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The Encyclopedia of Fall: Q is for Quabbin

The Encyclopedia of Fall: Q is for Quabbin
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The creation of the Quabbin Reservoir in central Massachusetts came with a cost: The sites of four communities in the Swift River Valley were drowned out of existence when it was built in the 1930s. In their place came two huge earthen dams and a new body of fresh drinking water for metro-Boston residents: a reservoir capable of holding 412 billion gallons. But what was originally an engineering marvel is now a place of wonder for nature lovers, spanning 39 square miles, with 181 miles of shoreline. In the decades since Quabbin was created, the valley has undergone a slow transformation back to a place without mankind, a place of deer and muskrats, hemlocks and hardwoods. Fall, especially, brings a brilliant palette of color, and solitude. You may visit, but you may no longer stay here. And that’s part of Quabbin’s beauty. For more on hiking near the reservoir, as well as the area’s history, go to:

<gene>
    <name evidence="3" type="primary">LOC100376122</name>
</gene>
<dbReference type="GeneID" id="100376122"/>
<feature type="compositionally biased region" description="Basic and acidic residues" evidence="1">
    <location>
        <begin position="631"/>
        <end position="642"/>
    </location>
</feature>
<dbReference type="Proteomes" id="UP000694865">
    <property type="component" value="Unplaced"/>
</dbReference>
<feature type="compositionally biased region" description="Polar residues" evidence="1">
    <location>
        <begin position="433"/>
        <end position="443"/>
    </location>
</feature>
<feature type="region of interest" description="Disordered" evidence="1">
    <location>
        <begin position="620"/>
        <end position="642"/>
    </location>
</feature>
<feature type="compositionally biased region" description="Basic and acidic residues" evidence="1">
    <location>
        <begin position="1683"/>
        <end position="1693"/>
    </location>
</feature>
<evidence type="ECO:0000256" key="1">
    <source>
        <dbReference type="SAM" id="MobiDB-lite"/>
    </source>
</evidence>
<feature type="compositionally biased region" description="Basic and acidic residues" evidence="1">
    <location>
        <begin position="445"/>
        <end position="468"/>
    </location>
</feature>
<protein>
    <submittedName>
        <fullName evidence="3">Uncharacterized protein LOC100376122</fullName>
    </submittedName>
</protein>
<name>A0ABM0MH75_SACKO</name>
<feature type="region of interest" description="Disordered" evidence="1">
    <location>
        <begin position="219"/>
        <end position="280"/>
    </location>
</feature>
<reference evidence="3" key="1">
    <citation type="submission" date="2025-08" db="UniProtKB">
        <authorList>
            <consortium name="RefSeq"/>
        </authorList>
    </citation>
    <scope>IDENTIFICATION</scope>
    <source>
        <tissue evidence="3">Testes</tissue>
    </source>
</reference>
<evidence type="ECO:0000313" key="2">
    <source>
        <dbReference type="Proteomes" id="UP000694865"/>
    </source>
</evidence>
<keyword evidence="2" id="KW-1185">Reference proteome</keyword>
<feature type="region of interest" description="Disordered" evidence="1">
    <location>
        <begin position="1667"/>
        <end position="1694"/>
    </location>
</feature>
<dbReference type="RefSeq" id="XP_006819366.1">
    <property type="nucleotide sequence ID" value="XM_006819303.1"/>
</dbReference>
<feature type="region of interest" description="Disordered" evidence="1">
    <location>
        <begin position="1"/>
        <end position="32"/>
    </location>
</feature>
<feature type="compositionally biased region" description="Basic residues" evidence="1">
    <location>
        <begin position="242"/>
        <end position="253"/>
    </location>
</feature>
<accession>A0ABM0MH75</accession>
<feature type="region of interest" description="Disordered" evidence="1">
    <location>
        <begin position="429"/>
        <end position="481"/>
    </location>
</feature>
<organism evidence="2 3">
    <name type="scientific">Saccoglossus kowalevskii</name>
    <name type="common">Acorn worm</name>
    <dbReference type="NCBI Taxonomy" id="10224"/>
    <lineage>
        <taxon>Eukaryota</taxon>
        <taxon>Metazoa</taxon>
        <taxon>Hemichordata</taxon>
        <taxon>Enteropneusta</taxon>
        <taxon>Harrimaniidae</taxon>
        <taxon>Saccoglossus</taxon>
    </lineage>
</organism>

Please Note: This information was accurate at the time of publication. When planning a trip, please confirm details by directly contacting any company or establishment you intend to visit.

Updated Wednesday, September 5th, 2012

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